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  • John Diamond-Nigh

6 1/2 weeks in #Florence


Always April. Sometimes by train. Snaking into Florence by the grim, industrial conduit that drew us from the outlands to the exquisitely moderne, toffee-stoned train station, hardly a stone’s throw from the medieval, Renaissance and Baroque precinct that millions like ourselves had come to see.


Usually we arrived with 20 university students. Shepherding our academic clan into the quicksilver sunlight, I always, as privately as I could, knelt and kissed the sidewalk. A Buddhist monk recently told me how, upon arriving in Kyoto, the prospect of visiting a favorite shrine or garden the next day grips her almost like a paralysis.


What would we hasten to first? If the coin falls my way, #San Marco monastery with its linear beehive of #Fra Angelico frescos.


Someone observed, at a recent Christmas lunch, that the #artworld (that nebulous agglomeration so coined by the philosopher Arthur #Danto) was trapped right now between a Goliath of financial #gargantuanism (the art fairs, auctions and high society museums) and more modest, #remedial and #egalitarian objectives. We could, another guest piped up, be talking about Florence in the Renaissance, with art churning between the financial authoritarianism of the Medici family (plus the burn-your-jewels-and-lingerie fundamentalism of the Dominican monk, Savonarola) on one hand, and a city on the other that courageously strove to remain #“republican” (vurra different connotation than now) in the face of those two imperial powers. #Michelangelo’s renowned #“David” was meant to be a civic symbol of the city’s struggle against the aforementioned Goliaths of Medici and pope.


God, how I loved just roving. Watching the carvers, the masons at work. The gilders, the furniture makers, the art restorers high on scaffolds with their dental-precise instruments spread beside them. #Tools, tools, miraculous tools, most of which could be centuries old, handled with skills that were equally old. A wonderful artist, Alison #Woolley, taught our class how to gild, the tissues of gold flying off like butterflies on our breath.


Each year we took our class to the #Institute of Art #Restoration, the most élite art hospital on earth. Art from Florence and from all over the world comes here to be repaired. Lying prone like vast etherized patients, the #Rubens or #Rembrandt would be cleaned in hushed millimeters, tissue bandages applied and adhesives injected to stabilize loose flakes of paint, and finally flaws would be repainted with a microscopic precision one student compared to capturing fleas with tweezers. Before us lay a huge cruciform painting by #Giotto, cracked, warped, looking as if it had been dragged by a tractor through a river and down a gravel road (not far from the truth). The face of Christ was nearly gone. Impossible, I murmured. The remarkably young restorer (given the magnitude of her task) from Wichita laughed with invincible assurance. Coming back next year?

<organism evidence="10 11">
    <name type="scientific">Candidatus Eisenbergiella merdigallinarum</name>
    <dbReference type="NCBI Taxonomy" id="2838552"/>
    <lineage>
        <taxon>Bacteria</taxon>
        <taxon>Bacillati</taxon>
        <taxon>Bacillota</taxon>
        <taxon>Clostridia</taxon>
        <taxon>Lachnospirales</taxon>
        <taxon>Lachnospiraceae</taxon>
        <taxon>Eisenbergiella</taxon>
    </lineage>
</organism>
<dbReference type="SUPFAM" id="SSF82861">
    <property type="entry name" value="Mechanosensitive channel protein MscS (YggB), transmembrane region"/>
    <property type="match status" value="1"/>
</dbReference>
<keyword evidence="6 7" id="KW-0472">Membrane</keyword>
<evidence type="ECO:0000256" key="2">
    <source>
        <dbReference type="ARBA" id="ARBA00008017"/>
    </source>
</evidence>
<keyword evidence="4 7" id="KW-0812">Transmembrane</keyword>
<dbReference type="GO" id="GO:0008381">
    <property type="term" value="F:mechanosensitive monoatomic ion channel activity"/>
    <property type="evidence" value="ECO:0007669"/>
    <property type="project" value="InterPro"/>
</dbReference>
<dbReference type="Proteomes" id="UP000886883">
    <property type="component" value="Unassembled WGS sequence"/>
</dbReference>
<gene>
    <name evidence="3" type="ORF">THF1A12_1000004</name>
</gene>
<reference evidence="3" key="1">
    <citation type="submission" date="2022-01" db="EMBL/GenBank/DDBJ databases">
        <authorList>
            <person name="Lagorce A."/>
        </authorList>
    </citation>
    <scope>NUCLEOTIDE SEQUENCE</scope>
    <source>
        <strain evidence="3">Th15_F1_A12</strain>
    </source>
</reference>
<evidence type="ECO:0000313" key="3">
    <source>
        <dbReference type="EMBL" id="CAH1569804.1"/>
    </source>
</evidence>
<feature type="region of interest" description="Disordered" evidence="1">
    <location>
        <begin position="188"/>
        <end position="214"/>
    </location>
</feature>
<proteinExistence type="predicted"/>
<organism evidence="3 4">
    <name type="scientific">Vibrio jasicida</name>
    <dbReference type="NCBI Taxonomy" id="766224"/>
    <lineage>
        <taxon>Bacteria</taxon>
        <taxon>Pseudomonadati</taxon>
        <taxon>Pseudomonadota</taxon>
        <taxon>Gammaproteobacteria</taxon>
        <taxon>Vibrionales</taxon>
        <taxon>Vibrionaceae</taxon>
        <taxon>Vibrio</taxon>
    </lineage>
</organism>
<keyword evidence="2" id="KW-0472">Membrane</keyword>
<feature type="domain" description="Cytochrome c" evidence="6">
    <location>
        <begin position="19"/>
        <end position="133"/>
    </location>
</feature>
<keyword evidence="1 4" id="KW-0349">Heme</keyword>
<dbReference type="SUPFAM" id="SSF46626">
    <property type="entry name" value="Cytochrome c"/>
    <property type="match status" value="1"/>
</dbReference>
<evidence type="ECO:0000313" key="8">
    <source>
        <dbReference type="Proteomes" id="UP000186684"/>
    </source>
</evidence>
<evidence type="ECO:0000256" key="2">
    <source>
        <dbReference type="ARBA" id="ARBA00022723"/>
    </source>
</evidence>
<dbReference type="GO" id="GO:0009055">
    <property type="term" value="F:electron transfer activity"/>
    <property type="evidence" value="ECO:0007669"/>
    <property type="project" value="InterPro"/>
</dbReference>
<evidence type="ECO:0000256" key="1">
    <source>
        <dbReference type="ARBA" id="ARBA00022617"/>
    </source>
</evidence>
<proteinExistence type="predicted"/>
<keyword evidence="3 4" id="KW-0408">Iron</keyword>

We did. The #crucifix was cleaned up, but still a foggy, tattered mess. But the year after that the job was done, the crucifix having been hung back in its place in the #Ognissanti church, not like new, but as luminous as the day Giotto finished it. I can’t quite believe it, I said to the brilliant young Giotto-doppelgänger from Kansas. “I remember that face, you didn’t believe me, did you?”


One evening, as Lynne and I left a Daniel Barenboim concert, we sensed a strange luster in the air and as we walked, a swelling musical human hum. No traffic anywhere, and as we got closer to the city center, the streets grew thick with roving, festive congeries of people. Over several bridges, allées of large potted trees had been installed, orchestras were playing, and couples were dancing above the moonlit Arno. Colored lanterns glittered along both shores. In the squares you might find a rock band or madrigal singers or a string quartet or an operatic soprano hard at work. By now it was halfway through the night. Restaurants were open and booths everywhere afforded pastries and drinks. Among the acrobats, the tethered panthers and other assorted exhibitionists, I found to be most touching the old, #old couples, teetering along, arm in arm, breathing in the #enchantment of the city where many, I came to suppose, had been born one fifth of the timeline back to #Leonardo. This in fact was the festival city whose mesmerizing fêtes, so long ago, Leonardo himself had done so much to invent and adorn.


Magical, minstrel night. Under a honey, Tuscan moon, I turned to my nonpareil wife: let’s dance.

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